If anything I would think chess.com would encourage using a real board for people who cant get the hang of computer screens because losing easily to someone rated hundreds of points lower could be considered rating manipulation.  I think the same things applies to the different colored boards, and different style pieces. If someone (like me anyway) were to play a blue and white board with odd looking different colored pieces, I wouldn't be able to "see" the board and pieces like I'm used to. So I would start losing badly to people rated far below me. If it's something that people are familiar with, that helps them play their normal game, I cant imagine any reasonable reason to be against it. 

MGleason

@IfPatriotGames, see my most recent comment.  If you're using a physical board as an analysis board to try out different moves as an aid to visualisation, that's definitely against the rules (albeit difficult to enforce).

If you're just copying the moves from the game to see the position on a physical board rather than on-screen, it might technically be against the rules but isn't a big deal.

lfPatriotGames
MGleason wrote:

@IfPatriotGames, see my most recent comment.  If you're using a physical board as an analysis board to try out different moves as an aid to visualisation, that's definitely against the rules (albeit difficult to enforce).

If you're just copying the moves from the game to see the position on a physical board rather than on-screen, it might technically be against the rules but isn't a big deal.

I saw your most recent comment. I also saw your comment about live chess being meant to replicate otb chess as closely as possible. I also saw Scotts comment about a separate board imitating otb better than a computer screen which is obviously true. What doesn't make sense to me, at all, is how using a separate board to duplicate moves could technically be against any rule. What rule is that technically against? How can someone get closer to over the board chess than over the board chess?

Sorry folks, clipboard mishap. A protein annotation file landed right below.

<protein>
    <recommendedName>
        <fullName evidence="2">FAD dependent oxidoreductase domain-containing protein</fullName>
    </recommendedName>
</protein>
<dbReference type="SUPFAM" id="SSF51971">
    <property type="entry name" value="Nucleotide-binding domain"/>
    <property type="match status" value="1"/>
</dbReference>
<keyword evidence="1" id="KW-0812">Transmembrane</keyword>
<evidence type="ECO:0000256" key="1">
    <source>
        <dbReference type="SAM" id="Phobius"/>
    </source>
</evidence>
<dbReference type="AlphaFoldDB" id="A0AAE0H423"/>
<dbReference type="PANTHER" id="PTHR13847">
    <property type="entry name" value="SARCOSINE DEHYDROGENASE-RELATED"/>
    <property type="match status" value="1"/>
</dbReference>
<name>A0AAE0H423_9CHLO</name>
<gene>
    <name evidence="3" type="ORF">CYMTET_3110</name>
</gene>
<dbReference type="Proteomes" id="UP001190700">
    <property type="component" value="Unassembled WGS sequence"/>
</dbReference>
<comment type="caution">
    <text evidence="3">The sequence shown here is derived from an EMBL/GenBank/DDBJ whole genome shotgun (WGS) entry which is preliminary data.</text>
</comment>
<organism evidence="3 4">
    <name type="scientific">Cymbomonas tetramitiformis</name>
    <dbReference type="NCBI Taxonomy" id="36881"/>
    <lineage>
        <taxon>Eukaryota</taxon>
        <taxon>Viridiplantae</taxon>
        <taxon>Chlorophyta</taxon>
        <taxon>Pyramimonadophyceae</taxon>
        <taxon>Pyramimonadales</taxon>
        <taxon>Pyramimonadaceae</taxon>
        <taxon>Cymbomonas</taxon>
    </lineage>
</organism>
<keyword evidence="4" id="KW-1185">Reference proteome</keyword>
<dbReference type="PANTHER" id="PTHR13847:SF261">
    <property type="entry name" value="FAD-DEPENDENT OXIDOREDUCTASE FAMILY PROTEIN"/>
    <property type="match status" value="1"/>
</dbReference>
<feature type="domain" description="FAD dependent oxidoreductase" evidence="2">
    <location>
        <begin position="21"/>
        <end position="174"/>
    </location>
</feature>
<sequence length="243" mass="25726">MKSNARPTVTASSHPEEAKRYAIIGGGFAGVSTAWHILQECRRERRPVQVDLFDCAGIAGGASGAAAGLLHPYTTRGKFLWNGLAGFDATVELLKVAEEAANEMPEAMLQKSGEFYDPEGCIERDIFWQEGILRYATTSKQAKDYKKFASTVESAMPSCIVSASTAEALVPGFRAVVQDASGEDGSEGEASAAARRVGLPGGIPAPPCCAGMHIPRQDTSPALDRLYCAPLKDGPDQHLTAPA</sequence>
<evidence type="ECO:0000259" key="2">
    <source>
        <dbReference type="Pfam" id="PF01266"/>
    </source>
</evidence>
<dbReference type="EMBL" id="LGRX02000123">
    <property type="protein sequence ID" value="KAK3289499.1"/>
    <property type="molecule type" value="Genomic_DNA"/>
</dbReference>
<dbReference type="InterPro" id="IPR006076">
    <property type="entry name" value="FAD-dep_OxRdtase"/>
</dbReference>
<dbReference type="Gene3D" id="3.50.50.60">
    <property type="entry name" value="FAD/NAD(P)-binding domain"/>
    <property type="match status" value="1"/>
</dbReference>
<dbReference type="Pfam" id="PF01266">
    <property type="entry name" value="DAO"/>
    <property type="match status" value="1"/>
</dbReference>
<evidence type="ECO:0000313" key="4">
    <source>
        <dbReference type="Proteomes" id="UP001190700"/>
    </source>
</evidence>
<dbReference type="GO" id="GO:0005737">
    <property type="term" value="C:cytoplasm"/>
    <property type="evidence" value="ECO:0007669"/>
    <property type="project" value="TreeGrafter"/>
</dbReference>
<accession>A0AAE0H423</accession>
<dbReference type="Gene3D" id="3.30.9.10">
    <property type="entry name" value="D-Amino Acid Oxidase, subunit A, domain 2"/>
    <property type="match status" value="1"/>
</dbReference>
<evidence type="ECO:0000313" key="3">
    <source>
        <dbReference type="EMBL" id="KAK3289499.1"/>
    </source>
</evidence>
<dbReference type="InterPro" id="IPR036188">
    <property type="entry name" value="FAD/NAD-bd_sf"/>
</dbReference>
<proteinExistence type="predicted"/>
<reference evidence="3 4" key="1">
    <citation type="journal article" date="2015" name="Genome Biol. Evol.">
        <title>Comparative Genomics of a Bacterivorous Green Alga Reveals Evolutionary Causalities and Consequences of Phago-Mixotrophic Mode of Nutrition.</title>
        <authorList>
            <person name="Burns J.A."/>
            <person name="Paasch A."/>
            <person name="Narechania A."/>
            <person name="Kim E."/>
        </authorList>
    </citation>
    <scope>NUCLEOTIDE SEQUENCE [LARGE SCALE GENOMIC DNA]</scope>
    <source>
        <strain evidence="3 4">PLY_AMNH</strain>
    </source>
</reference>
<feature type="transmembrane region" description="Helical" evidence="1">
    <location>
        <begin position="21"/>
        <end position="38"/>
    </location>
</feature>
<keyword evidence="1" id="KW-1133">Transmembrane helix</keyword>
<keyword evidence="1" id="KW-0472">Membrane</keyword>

As I said before, I had to use a separate board when I started playing online games because chess on a computer screen was so foreign to me. I was making moves that could only be explained as intentionally trying to lose, which I'm sure is also against the rules. There are probably other things chess.com could do to replicate over the board as much as possible, like forcing people to use the same colored board and pieces. In an over the board game, both sides dont use different style chess pieces, yet online it's allowed to help with visualization. Also, some people have bad eyesight, so they use glasses to help them see the board. That's an outside aide helping them that their opponent is not using. It just seems to me using a separate board is a non issue. Saying it's "technically" against the rules seems so unnecessary.

quentle

as MGleason says 'it might technically be against the rules but isn't a big deal.'

But when you have a discussion about the rules, you can expect nit-picking. Rules develop organically, and they are not always entirely logical.

But if a poster asks a specific question about the rules, expect unnecessary technicalities to be opened up!

So, if you find you need to make the moves on a physical board to help you visualise, fair enough, no is going to moan. But bear in mind that if you so much as touch a piece on your board, then you have to move it. And if you lift a piece and place it on a square, then that is the move you have to make on line. No changing your mind. Otherwise you are cheating !

(And no, you can't say j'adoube over and over again while you play out a variation !!)